Should I Go Vegetarian?

Should I Go Vegetarian?





1. Lower environmental footprint
2. Animal Welfare
3. Water conservation
4. Soil conservation
5. Processed meat linked to colon cancer
6. Meat linked to heart disease
7. Healthy Colon
8. Lowers the risk of diabetes
9. Healthy weight
10. Help alleviate world hunger
11. Rich in antioxidants


1. Lacking in essential nutrients
2. Highly processed foods, additives and preservatives

It seems nearly trendy at the moment to follow a vegetarian diet.  However, is it the best option? We have looked at both the pros and cons of following a vegetarian diet.  Please bear in mind there are many versions of vegetarian


Vegetarian – definition from The Vegetarian Society


“A vegetarian is someone who lives on a diet of grains, pulses, legumes, nuts, seeds, vegetables, fruits, fungi, algae, yeast and/or some other non-animal-based foods (e.g. salt) with, or without, dairy products, honey and/or eggs. A vegetarian does not eat foods that consist of,
or have been produced with the aid of products consisting of or created from, any part of the body of a living or dead animal. This includes meat, poultry, fish, shellfish*, insects, by-products of slaughter** or any food made with processing aids created from these.”

Source: The Vegetarian Society

Vegan – definition from Vegan Society:


“Veganism is a way of living which seeks to exclude, as far as is possible and practicable, all forms of exploitation of, and cruelty to, animals for food, clothing or any other purpose.”

Source: Vegan Society

Pescatarian – definition from Miriam Webster dictionary:


of one whose diet includes fish but no other meat[

Source: Miriam Webster dictionary:




1. Lower Environmental Footprint

Did you know that the animal industry contributes to 51% of methane gases? Methane gases are considered the most harmful to the environment and climate control.

United Nations University – Our World. states:


“Meat consumption is on track to rise 75% by 2050, and dairy 65%, compared with 40% for cereals.”

Source: United Nations University – Our World.

Two recent peer-reviewed studies: The importance of reducing meat and dairy consumption for meeting world climate change targets and The importance of food-demand management for climate mitigation  found that:


 “without severe cuts in this trend, agricultural emissions will take up the entire world’s carbon budget by 2050, with livestock a major contributor. This would mean every other sector, including energy, industry and transport, would have to be zero carbon, which is described as “impossible”. The Chatham House report concludes: “Dietary change is essential if global warming is not to exceed 2°C.”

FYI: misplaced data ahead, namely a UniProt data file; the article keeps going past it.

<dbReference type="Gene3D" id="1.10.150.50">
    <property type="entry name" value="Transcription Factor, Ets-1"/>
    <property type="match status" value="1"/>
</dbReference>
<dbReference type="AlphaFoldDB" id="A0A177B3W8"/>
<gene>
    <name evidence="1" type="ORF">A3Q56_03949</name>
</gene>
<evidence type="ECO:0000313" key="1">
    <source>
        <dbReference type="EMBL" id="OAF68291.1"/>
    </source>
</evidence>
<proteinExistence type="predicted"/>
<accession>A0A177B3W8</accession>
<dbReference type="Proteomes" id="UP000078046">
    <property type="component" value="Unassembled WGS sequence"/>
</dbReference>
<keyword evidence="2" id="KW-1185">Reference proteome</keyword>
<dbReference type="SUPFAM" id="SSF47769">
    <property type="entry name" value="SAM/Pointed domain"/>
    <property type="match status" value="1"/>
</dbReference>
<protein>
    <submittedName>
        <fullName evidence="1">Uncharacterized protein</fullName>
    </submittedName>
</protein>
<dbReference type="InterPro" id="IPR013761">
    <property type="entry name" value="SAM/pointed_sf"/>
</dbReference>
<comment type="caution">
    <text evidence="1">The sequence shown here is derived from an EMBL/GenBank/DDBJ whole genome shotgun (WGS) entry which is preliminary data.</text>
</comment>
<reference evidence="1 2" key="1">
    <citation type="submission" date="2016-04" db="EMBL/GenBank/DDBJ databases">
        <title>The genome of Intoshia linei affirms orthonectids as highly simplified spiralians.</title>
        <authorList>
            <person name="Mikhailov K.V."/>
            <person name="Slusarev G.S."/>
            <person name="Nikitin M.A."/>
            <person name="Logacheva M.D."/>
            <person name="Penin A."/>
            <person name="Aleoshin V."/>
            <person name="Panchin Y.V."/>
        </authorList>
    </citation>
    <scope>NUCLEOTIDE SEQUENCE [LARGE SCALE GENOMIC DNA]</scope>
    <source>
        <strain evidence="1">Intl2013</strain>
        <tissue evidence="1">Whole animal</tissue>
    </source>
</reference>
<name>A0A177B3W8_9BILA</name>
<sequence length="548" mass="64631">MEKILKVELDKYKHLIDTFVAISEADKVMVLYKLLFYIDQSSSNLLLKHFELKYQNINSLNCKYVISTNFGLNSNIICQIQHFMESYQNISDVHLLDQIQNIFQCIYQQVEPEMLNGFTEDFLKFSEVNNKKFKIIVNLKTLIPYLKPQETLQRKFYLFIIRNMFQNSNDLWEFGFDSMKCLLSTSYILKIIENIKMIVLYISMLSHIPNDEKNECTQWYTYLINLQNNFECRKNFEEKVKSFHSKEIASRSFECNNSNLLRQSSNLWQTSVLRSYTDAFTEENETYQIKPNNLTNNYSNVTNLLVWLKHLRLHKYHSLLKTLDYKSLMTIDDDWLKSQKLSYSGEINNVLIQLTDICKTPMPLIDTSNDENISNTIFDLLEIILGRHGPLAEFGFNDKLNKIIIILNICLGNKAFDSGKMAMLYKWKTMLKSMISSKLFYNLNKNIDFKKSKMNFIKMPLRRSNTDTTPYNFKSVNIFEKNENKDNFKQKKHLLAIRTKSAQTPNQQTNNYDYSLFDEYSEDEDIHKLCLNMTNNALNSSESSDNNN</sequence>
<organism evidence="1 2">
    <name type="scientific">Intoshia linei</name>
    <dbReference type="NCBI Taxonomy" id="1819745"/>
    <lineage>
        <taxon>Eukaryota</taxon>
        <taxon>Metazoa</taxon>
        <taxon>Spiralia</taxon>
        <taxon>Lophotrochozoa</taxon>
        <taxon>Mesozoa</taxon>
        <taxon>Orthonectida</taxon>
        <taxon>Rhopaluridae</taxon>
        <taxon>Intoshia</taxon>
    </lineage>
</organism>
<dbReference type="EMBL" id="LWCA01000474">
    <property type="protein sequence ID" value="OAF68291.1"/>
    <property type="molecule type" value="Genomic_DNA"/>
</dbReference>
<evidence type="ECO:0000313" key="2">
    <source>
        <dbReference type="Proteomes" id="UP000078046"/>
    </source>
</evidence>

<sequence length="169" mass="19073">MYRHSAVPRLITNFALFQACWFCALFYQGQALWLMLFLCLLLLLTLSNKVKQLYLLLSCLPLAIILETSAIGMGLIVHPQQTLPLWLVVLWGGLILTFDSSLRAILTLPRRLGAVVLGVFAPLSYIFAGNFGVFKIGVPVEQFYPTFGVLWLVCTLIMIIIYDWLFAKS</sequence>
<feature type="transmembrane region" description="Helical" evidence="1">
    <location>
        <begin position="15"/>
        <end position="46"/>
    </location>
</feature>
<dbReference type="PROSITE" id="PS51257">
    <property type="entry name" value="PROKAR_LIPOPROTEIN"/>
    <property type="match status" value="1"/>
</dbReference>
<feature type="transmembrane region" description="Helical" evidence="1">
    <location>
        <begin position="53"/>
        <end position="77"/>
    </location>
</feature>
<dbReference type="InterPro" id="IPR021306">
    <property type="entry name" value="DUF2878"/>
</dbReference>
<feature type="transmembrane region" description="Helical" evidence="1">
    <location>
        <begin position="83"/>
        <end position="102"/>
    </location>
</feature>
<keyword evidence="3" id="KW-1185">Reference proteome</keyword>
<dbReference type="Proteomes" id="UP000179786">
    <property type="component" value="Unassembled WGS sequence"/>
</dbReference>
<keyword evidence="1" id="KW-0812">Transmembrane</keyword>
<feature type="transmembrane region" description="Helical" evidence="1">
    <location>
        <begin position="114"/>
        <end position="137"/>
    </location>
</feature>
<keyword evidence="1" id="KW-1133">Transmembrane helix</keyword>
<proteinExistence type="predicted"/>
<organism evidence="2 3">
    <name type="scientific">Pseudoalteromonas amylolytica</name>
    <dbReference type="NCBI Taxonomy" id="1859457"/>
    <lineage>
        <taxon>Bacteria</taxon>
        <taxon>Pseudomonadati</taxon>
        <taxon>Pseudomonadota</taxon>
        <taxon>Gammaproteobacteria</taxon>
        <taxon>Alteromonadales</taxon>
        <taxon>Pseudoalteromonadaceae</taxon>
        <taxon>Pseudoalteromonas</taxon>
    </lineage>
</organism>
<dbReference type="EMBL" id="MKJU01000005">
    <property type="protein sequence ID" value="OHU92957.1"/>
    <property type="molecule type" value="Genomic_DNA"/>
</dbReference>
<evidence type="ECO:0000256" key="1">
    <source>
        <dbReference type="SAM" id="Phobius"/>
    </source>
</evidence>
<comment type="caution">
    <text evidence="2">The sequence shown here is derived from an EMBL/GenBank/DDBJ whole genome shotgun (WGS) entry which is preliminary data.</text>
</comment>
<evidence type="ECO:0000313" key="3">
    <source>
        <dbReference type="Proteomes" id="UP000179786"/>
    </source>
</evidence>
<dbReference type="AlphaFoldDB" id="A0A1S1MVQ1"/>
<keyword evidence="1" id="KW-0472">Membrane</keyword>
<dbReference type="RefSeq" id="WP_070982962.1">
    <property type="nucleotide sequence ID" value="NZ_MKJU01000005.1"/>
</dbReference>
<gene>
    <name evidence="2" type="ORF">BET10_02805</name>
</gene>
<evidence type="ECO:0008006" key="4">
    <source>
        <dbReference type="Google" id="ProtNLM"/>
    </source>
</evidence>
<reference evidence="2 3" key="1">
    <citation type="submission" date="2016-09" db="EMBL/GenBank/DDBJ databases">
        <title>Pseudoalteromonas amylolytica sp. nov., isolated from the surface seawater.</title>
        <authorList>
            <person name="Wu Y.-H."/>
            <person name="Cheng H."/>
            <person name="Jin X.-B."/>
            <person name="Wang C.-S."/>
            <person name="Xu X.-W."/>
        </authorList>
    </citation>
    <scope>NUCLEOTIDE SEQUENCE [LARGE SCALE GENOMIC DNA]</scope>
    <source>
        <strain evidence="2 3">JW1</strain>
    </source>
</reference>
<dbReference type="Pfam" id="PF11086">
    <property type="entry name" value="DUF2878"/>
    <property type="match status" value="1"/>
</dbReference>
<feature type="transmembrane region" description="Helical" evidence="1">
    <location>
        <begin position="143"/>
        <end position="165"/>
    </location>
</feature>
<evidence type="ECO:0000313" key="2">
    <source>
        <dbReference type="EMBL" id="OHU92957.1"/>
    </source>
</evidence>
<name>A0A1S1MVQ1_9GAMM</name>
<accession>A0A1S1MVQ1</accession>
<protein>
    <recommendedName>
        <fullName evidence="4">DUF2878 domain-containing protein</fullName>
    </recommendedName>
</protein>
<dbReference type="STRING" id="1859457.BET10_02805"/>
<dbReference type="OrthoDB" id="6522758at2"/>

Source: states:


“Livestock and their byproducts account for at least 32,000 million tons of carbon dioxide (CO2) per year, or 51% of all worldwide greenhouse gas emissions.”



Animal agriculture is responsible for 18 percent of greenhouse gas emissions, more than the combined exhaust from all transportation.



2. Animal Welfare

Make a stance against animal farming. Animals are sentient beings that have emotions and social emotions

Source: “An HSUS Report: The Welfare of Animals in the Veal Industry”


3. Water Conservation

It takes somewhere between 3 to 15 times more water to produce animal protein than it does to produce plant protein


4. Soil Conservation

When legumes, grains and vegetables are planted efficiently the topsoil becomes more fertile.  Less agricultural resources are used than the meat industry. In fact, its a positive effect on the land, rather than a negative effect.


5. Cancer

The world health organisation has linked processed meats to cancer

Here is a quote from the cancer council of Australia:



“The World Health Organization has classified processed meats including ham, bacon, salami and frankfurts as a Group 1 carcinogen (known to cause cancer)

eating processed meat increases your risk of bowel and stomach cancer. Red meat, such as beef, lamb and pork, has been classified as a Group 2A carcinogen which means it probably causes cancer.”

Source: cancer council of Australia


“Vegetarians show up to 40% less chance of developing cancer. Also, diets high in animal protein were associated with a 4-fold increase in cancer death risk compared to high protein diets based on plant-derived protein sources (figures based on 2014 study). The changes of contamination are high among meat eaters, on the flip side, consuming enough fruits and vegetables as part of a vegetarian diet will help to build up strong immunity and fight cancer cells.”



6. Heart disease

The world health organisation has linked heart disease


Saturated fats contribute to diseases, such as cardiovascular disease, that cause seventy-two per cent of deaths every year around the world.
“Reduced intake of saturated fatty acids have been associated with a significant reduction in risk of coronary heart disease when replaced with polyunsaturated fatty acids or carbohydrates from whole grains,” the report notes.


“Dietary saturated fatty acids and trans-fatty acids are of particular concern,” Dr. Francesco Branco, Director of the Department of Nutrition for Health and Development for WHO, added in a statement. “High levels of intake are correlated with increased risk of cardiovascular diseases.”

A plant-based diet, low in saturated fats, however, has recently been recommended by doctors as lowering the risk of cardiovascular disease and early death. Former president of the American College of Cardiology, Kim Allan Williams, MD, spoke out in a recent presentation at Rush University Medical Centre about the benefits of a plant-based diet in reducing the risk of both cancer and cardiovascular disease.”

Source: Live Kindly


7. Healthy Colon


“Fibres present in a plant-based vegetarian diet helps to maintain a healthy colon by improving the good bacteria within it. That’s because fibre is what helps feed those healthy bacteria. It also helps to cleanse the colon when supplemented with optimal water intake. Why? Because fibre can act as a chimney sweeper and remove any excess waste. The risk of colon cancer and constipation decreases with a high fibre vegetarian diet. On the flip side, meats and poultry take time to digest and thus disrupts the natural balance in the body. They also don’t feed the friendly bacteria in our guts which are required to maintain a healthy gut lining.”


Source: goqii




8. Lowers the risk of diabetes


Consumption of meat and processed meat increases the risk of Type 2 Diabetes in both men and women. On the other hand, vegetarian diets rich in whole grains, nuts, legumes and fibres improves the glycaemic control in the people who already have diabetes.


Source: goqii


9. Help alleviate world hunger

A vegetarian diet can help alleviate world hunger.